Institute of Astronomy

Know thy Star, Know thy Prebiotic Chemistry

SpeakerTalk DateTalk Series
Paul Rimmer (Cavendish)24 May 2018Institute of Astronomy Colloquia

Abstract

Abstract: "Know thy star, know thy planet" is an essential principle for
finding and characterizing planets. The host star needs to be understood in
detail in order to separate the planet from the star in radial velocity and
estimate its mass, or to estimate its radius from transits. It is important
to understand behavior and properties of star spots and other surface
features on the star in order to be able to definitively identify clouds and
molecular features in exoplanet atmospheres from their transmission spectra.
The star can also tell us about the history of a planet. The star can be
seen as an extreme end along a continuum, in temperature and formation
history, where small rocky planets occupy the other extreme end. Also, the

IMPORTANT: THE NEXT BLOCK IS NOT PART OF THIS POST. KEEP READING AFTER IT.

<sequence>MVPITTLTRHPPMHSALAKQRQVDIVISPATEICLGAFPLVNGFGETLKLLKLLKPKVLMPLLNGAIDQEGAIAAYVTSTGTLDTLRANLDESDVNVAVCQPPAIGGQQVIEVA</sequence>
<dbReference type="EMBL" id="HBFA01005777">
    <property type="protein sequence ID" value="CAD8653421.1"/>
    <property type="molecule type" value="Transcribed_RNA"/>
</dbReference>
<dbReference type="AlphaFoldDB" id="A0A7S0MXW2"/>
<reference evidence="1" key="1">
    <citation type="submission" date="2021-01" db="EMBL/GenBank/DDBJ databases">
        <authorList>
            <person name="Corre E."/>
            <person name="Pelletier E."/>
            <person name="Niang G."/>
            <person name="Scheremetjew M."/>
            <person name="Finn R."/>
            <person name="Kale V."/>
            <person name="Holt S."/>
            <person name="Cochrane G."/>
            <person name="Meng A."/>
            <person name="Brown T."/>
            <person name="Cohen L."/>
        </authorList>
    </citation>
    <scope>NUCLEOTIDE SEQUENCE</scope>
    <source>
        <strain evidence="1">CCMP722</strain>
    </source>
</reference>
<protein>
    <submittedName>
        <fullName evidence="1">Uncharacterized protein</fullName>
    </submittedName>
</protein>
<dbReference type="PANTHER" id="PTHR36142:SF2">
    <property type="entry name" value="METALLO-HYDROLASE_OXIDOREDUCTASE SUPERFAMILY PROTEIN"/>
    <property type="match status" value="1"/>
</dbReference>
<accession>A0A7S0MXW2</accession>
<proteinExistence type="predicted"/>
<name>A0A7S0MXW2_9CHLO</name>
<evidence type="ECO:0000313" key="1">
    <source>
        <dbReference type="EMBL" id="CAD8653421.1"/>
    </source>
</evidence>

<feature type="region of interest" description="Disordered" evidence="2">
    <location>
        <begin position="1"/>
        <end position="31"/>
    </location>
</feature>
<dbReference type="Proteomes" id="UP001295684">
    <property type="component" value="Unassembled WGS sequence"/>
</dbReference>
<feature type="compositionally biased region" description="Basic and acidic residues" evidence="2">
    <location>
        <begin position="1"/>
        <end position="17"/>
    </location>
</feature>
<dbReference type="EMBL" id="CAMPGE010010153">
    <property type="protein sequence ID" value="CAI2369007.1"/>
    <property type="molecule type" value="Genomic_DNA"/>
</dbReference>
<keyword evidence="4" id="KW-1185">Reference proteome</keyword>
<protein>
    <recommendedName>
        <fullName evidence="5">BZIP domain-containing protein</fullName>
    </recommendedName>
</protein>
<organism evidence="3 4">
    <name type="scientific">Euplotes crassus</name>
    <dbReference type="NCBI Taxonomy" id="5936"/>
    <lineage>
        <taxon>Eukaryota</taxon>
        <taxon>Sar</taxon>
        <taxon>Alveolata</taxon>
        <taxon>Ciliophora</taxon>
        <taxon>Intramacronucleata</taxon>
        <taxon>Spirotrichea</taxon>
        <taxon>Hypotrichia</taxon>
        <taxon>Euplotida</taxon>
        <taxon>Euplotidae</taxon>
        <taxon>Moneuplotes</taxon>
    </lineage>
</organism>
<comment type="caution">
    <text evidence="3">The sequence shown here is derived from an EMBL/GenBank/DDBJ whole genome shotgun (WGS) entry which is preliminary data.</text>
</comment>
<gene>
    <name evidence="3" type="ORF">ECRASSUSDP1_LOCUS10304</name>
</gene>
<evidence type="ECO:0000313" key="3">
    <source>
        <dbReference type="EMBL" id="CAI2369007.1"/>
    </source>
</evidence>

star's chemistry is connected to the disk chemistry, and disk chemistry and
dynamics will determine what sorts of planets will form, what they will be
made of, and what kinds of atmospheres they are likely to have. The
evolution of the star can have a lot to say about where liquid water can
exist stably over a large fraction of a planet’s surface: the liquid water
habitable zone, how that zone may change over time, and whether a planet in
this zone is likely to keep its atmosphere in the face of its host star's
activity.

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